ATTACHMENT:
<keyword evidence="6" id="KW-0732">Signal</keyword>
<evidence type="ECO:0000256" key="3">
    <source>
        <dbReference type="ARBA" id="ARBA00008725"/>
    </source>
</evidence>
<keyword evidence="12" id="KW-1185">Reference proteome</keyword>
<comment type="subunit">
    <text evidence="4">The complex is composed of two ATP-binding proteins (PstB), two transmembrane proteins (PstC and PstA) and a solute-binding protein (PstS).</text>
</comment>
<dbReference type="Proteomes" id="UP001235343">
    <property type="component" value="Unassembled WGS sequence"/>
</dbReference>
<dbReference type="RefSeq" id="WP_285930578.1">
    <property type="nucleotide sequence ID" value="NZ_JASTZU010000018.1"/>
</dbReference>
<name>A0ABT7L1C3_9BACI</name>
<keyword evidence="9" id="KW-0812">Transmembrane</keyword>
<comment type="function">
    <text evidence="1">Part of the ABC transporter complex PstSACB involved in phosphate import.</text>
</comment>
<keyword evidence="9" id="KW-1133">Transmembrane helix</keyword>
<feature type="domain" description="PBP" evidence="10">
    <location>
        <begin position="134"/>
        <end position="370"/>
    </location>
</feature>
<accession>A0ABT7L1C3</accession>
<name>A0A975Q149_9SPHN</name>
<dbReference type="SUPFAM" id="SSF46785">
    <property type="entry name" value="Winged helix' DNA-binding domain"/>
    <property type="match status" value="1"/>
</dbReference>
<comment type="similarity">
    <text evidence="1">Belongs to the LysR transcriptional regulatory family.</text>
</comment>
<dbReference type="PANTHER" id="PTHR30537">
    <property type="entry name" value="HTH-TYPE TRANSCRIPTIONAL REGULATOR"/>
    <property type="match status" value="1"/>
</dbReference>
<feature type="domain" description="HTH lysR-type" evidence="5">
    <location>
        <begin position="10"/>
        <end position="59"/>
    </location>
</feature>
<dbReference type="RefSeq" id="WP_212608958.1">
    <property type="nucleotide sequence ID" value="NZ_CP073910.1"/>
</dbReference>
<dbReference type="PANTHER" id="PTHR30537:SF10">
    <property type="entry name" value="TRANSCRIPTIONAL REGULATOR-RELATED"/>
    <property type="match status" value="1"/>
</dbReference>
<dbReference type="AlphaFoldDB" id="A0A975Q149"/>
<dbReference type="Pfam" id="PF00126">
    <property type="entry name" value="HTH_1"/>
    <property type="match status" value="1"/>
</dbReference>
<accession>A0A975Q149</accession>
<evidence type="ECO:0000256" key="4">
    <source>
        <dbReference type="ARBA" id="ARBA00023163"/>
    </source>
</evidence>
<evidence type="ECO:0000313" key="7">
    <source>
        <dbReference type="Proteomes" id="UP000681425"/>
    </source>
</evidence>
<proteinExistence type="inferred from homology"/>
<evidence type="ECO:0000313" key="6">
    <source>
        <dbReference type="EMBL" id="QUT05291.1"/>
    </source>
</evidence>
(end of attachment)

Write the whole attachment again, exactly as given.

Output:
<keyword evidence="6" id="KW-0732">Signal</keyword>
<evidence type="ECO:0000256" key="3">
    <source>
        <dbReference type="ARBA" id="ARBA00008725"/>
    </source>
</evidence>
<keyword evidence="12" id="KW-1185">Reference proteome</keyword>
<comment type="subunit">
    <text evidence="4">The complex is composed of two ATP-binding proteins (PstB), two transmembrane proteins (PstC and PstA) and a solute-binding protein (PstS).</text>
</comment>
<dbReference type="Proteomes" id="UP001235343">
    <property type="component" value="Unassembled WGS sequence"/>
</dbReference>
<dbReference type="RefSeq" id="WP_285930578.1">
    <property type="nucleotide sequence ID" value="NZ_JASTZU010000018.1"/>
</dbReference>
<name>A0ABT7L1C3_9BACI</name>
<keyword evidence="9" id="KW-0812">Transmembrane</keyword>
<comment type="function">
    <text evidence="1">Part of the ABC transporter complex PstSACB involved in phosphate import.</text>
</comment>
<keyword evidence="9" id="KW-1133">Transmembrane helix</keyword>
<feature type="domain" description="PBP" evidence="10">
    <location>
        <begin position="134"/>
        <end position="370"/>
    </location>
</feature>
<accession>A0ABT7L1C3</accession>
<name>A0A975Q149_9SPHN</name>
<dbReference type="SUPFAM" id="SSF46785">
    <property type="entry name" value="Winged helix' DNA-binding domain"/>
    <property type="match status" value="1"/>
</dbReference>
<comment type="similarity">
    <text evidence="1">Belongs to the LysR transcriptional regulatory family.</text>
</comment>
<dbReference type="PANTHER" id="PTHR30537">
    <property type="entry name" value="HTH-TYPE TRANSCRIPTIONAL REGULATOR"/>
    <property type="match status" value="1"/>
</dbReference>
<feature type="domain" description="HTH lysR-type" evidence="5">
    <location>
        <begin position="10"/>
        <end position="59"/>
    </location>
</feature>
<dbReference type="RefSeq" id="WP_212608958.1">
    <property type="nucleotide sequence ID" value="NZ_CP073910.1"/>
</dbReference>
<dbReference type="PANTHER" id="PTHR30537:SF10">
    <property type="entry name" value="TRANSCRIPTIONAL REGULATOR-RELATED"/>
    <property type="match status" value="1"/>
</dbReference>
<dbReference type="AlphaFoldDB" id="A0A975Q149"/>
<dbReference type="Pfam" id="PF00126">
    <property type="entry name" value="HTH_1"/>
    <property type="match status" value="1"/>
</dbReference>
<accession>A0A975Q149</accession>
<evidence type="ECO:0000256" key="4">
    <source>
        <dbReference type="ARBA" id="ARBA00023163"/>
    </source>
</evidence>
<evidence type="ECO:0000313" key="7">
    <source>
        <dbReference type="Proteomes" id="UP000681425"/>
    </source>
</evidence>
<proteinExistence type="inferred from homology"/>
<evidence type="ECO:0000313" key="6">
    <source>
        <dbReference type="EMBL" id="QUT05291.1"/>
    </source>
</evidence>